I read a decent amount of non-fiction in my life, so our June Book Club book, Life Moves Pretty Fast: The Lessons We Learned from Eighties Movies was right up my alley. I also really enjoy the process, the lore, and the production decisions surrounding Hollywood and the film industry, which is why I decided to skew our non-fiction selections a certain way.
You all decided 80s was the way to go and here we are.
I liked this book fine, but I think Hadley Freeman (while an accomplished writer) had quite a few missteps, which prevented me from rating this anything above three stars. Freeman attempts to explain how the big movies of the 80s (which is a VERY broad starting point) are worthy of study and teach us something. She also discusses the ways in which the process of film production and marketing have changed the quality and type of movies we see. All in 300 pages.
It’s too much. Freeman’s scope prevents her from putting together a detailed looks at her chosen movie subjects, and by adhering to the “lessons taught” subtitle Freeman ends up with chapters which do not argue the point she is trying to make. There are two chapters in particular which drive home the weaknesses of the book to me: the Ghostbusters chapter and the Eddie Murphy chapter.
The Ghostbusters chapter doesn’t actually prove her point in its duration. The lesson that Freeman ascribes to the movie is “How to Be a Man”, which is honestly not even a lesson I think is accurate to the movie in the first place. But Freeman spends time wandering on and on about Top Gun (perhaps the movie she should have built this chapter around) and fails to make even the most basic connection to Ghostbusters and the lesson. In fact, in quoting Bill Murray, Freeman stumbles across the movie’s likely lesson: that friendship which doesn’t depend on misogyny or insecurity is the root of its long term appeal (139). And in a way this leads to her argument of an idealized sort of masculinity that’s neither patrician nor man-boy. Just funny and warm but she doesn’t actually connect the dots.
The other troublesome chapter, to me, is the one about Eddie Murphy. Not because of what she is discussing, the way in which the Hollywood machine functions on tokenism, but the fact that she doesn’t pick a single movie to highlight and even more egregiously, she saves this for the final chapter. If Hadley had structured her book differently, and moved this broader chapter to the beginning and used it to highlight the issues, we see in the other movies she discusses it would have served the book better and made Freeman look more in tune with the critiques she is attempting.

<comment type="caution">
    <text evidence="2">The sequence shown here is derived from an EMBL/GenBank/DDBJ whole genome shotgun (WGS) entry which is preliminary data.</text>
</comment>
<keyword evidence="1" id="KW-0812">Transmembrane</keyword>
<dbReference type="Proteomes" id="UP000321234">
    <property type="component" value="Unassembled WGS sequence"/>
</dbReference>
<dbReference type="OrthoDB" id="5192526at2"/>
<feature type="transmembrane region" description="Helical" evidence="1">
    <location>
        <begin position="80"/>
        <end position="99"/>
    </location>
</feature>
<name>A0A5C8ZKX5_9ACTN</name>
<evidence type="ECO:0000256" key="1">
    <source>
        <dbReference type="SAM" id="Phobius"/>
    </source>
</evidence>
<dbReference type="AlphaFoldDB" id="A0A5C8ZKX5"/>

Other random thoughts:
- Pretty in Pink is NOT BETTER THAN THE BREAKFAST CLUB.
- The “perfect” aesthetic. Who else missed people looking like people on the big screen?
- It is still so rare for a movie to be focused on the female gaze.
- About Dirty Dancing: “It is nothing new for a women’s movie – or book, or TV show – to be dismissed by male film critics as frothy nothingness” (24)We have seen this so recently with Big Little Lies
- The Princess Bride becomes more than a RomCom because it’s a multilayered look at love, particularly in the story lines of Fezzik and Inigo: good people sometimes do bad things, but are still good, have stories of their own, and are capable of love (49)
- Woody Allen has always been gross.
- In When Harry Met Sally, Sally doesn’t perform any of the three usual tasks of women in RomComs – pine desperately for the man, make the man grow up by being a nagging shrew, or be liberated from her frigid bitchiness (95)
- We cannot bear as a society that each generation being more successful than the last by seeming guarantee is over (Ferris Bueller wouldn’t be made now).
- We haven’t had a classic womens movie since the 90s: Fried Green Tomatoes and A League of Their Own. The Help doesn’t count since it deals in the whites solving racism trope (171) they have instead been replaced by negative sisterhood movies
- Parents in teen films have evolved as teens have from someone to be aspired to, to someone to be distanced from, to sentimentalized, but in the 80s good films captured parental figures as flawed, honest people.